It took almost 50 years for Metro's new Silver Line to turn from long-range planning idea into reality. The project entered the region's Constrained Long-Range Transportation Plan (CLRP) in 1999, marking the point at which funding was reasonably expected to be available for the project.
On July 26, the first phase of the Silver Line finally opened. It is already expanding travel options and helping to strengthen several of the region's major Activity Centers -- places where planners would like to see more of the region's future residential and job growth occur.
In its first week, the Silver Line carried nearly 220,000 people to or from one of its five new stations, according to data released by Metro earlier this month. Each weekday, about 16,000 people boarded trains at one of the five stations. Metro says that 6,000 or so of those were new riders, while the others had previously been regular Orange Line riders.
BeyondDC / Flickr
The Silver Line provides a major new travel option for many of the 100,000 or so people who commute to jobs in Tysons Corner and Reston, the main areas served by the five new stations. People who live in these places also have more options now for getting to dozens of major job centers in Arlington, the District of Columbia, and elsewhere in the region. And people looking to reach Tysons for shopping and entertainment purposes now have an alternative to hopping in a car to get there.
Expanding travel options is one of the key goals outlined in the Regional Transportation Priorities Plan, approved in January by the Transportation Planning Board. "Having more transportation options to choose from makes it easier for people to find the travel mode that works best for them in meeting their daily needs," the plan says. In particular, the plan focuses on strategies to expand options other than driving, especially transit, walking, and bicycling, to help move more people more efficiently.
The Priorities Plan also highlights the need to strengthen Activity Centers. "Strengthening these areasâ€¦ and connecting them with good transportation options bolsters the economy, allows us to grow and use land more wisely, and creates numerous opportunities to move more people and goods more efficiently," the plan says.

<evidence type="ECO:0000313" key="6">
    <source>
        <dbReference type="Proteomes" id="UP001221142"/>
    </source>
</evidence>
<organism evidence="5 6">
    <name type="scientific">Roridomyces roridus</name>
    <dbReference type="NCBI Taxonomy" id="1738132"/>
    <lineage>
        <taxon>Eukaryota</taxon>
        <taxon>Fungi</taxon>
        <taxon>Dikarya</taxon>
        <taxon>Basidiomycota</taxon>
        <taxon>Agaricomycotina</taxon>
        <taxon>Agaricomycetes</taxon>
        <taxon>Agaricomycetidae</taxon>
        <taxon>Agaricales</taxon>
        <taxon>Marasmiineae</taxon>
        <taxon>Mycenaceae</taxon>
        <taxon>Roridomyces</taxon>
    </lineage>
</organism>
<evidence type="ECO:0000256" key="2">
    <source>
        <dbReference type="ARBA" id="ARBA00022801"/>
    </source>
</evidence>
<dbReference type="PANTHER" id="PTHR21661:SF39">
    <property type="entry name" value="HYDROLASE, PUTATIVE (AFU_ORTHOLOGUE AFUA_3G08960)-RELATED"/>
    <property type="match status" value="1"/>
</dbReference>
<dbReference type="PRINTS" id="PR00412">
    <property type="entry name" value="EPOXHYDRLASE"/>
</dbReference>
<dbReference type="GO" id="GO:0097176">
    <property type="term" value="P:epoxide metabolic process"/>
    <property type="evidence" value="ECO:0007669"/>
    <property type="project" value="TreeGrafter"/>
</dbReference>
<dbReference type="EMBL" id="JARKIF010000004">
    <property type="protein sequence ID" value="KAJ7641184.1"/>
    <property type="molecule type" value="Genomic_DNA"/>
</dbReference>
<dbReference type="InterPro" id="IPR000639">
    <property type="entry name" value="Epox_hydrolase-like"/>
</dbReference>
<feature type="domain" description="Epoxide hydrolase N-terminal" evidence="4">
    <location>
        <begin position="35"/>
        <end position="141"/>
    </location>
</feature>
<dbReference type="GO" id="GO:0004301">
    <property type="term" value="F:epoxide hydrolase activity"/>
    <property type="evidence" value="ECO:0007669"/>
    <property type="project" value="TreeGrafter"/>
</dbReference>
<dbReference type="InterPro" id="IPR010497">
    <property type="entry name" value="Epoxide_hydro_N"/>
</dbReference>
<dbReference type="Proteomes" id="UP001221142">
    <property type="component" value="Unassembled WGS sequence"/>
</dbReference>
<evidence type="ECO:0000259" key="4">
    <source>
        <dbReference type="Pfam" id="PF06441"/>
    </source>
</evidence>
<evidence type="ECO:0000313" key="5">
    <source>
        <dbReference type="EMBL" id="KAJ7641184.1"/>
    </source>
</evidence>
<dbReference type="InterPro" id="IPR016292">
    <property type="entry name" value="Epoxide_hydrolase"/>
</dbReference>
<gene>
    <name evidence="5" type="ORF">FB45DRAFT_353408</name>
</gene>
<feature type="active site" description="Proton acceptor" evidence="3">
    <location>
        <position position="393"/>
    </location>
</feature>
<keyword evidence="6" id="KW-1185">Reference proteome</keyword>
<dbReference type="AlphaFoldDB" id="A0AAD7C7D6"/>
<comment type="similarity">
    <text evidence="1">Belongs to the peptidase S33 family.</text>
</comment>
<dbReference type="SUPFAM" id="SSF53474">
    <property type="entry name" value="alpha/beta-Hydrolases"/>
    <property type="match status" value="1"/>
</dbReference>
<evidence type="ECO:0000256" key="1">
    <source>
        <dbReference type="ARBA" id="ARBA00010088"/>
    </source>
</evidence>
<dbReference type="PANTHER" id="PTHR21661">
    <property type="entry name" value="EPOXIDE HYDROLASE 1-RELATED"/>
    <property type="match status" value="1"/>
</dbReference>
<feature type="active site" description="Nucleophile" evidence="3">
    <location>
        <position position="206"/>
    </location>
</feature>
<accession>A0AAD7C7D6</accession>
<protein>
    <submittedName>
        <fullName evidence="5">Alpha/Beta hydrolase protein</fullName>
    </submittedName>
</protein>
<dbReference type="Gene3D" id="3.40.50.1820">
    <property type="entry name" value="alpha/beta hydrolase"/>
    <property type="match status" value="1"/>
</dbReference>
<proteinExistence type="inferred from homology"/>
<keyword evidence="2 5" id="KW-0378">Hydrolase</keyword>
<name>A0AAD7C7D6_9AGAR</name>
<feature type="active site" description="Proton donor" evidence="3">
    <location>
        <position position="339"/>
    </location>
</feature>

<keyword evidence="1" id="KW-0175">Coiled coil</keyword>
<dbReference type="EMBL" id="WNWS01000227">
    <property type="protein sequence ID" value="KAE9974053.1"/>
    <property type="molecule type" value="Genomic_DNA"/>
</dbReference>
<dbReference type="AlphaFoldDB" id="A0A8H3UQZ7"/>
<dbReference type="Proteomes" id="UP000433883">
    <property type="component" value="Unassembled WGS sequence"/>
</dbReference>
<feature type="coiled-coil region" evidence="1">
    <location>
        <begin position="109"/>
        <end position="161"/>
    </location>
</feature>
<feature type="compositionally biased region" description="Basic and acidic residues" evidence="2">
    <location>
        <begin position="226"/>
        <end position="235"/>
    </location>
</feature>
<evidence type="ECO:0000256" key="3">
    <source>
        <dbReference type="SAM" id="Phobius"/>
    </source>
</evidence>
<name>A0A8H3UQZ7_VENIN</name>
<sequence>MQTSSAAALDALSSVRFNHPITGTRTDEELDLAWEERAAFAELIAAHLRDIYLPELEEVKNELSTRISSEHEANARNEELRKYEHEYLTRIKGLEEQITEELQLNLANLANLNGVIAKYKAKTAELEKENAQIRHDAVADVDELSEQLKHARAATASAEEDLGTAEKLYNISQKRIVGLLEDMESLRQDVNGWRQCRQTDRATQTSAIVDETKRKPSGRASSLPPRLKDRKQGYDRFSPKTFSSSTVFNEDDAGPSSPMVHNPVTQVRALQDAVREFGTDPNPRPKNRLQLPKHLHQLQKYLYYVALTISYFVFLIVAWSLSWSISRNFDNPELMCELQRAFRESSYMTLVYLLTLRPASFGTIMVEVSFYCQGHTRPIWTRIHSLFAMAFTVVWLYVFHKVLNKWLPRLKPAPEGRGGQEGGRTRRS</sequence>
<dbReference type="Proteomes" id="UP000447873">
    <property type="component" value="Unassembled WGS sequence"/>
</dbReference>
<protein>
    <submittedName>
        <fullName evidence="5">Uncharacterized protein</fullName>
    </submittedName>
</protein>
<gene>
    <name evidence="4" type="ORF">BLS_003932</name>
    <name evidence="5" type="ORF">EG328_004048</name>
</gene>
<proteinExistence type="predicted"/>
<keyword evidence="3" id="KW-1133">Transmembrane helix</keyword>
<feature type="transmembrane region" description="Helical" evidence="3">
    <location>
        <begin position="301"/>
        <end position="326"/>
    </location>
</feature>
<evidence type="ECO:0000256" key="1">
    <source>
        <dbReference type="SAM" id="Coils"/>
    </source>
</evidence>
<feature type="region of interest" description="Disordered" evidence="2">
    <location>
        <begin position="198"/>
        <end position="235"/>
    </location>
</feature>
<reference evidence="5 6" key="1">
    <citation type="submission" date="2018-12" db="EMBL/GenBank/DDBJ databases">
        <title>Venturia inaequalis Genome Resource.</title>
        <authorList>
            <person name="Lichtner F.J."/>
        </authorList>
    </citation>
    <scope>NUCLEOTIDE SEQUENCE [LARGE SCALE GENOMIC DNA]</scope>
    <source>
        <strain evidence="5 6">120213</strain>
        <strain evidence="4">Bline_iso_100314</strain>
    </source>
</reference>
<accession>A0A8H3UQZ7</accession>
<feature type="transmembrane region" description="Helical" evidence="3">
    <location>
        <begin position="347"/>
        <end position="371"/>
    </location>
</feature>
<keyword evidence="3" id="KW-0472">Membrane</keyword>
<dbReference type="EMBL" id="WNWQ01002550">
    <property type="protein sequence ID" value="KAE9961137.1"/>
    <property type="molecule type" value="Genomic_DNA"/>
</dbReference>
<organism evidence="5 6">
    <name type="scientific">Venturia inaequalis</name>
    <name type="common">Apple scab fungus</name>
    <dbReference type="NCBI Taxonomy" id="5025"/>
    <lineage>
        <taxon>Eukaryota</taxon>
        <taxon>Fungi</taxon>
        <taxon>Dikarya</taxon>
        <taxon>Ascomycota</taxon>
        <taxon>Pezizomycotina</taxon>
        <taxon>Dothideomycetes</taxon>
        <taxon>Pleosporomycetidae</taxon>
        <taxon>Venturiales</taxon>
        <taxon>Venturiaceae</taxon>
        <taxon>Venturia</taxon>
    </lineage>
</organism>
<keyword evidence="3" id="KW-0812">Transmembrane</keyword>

The Silver Line has already begun to strengthen several Activity Centers by spurring new residential and commercial development in Tysons Corner and Reston. And more is planned. Fairfax County envisions growing the population of Tysons from about 20,000 today to 100,000 by 2050, and doubling the number of jobs in the area to around 200,000.
Supporting such growth will, in addition to the Silver Line, require enhanced local circulation to make it possible to reach more destinations, including transit stations, by modes other than driving. The Priorities Plan calls for major efforts to expand bicycle and pedestrian infrastructure, provide more local bus services, and promote better street connectivity in Activity Centers to make travel by car less necessary.
These recommendations are echoed in Place Opportunity, a report from the Metropolitan Washington Council of Governments identifying specific ways to strengthen Activity Centers throughout the region, including those in the Silver Line corridor. The report says that investing in infrastructure to improve the public realm and walkability will lay the foundation for Fairfax County's planned transformation of Tysons from an auto-oriented employment center to a walkable, mixed-use urban community.
For many years the TPB's work has been focused on such questions of local circulation and access to transit. Its popular Transportation/Land-Use Connections (TLC) Program, for example, aims to identify strategic improvements to enhance the safety and convenience of walking and bicycling, especially to and from transit stations. A 2012 TLC study looked specifically at improving mobility and connectivity near the four planned Metro stations in Tysons.
Metro's new Silver Line is already expanding travel options and helping to strengthen several of the region's key Activity Centers. A continued focus on enhancing walkability and improving other public amenities in Activity Centers near Silver Line stations is needed in order to maximize the benefit of this latest major infrastructure investment and to take advantage of the once-in-a-generation opportunities it presents.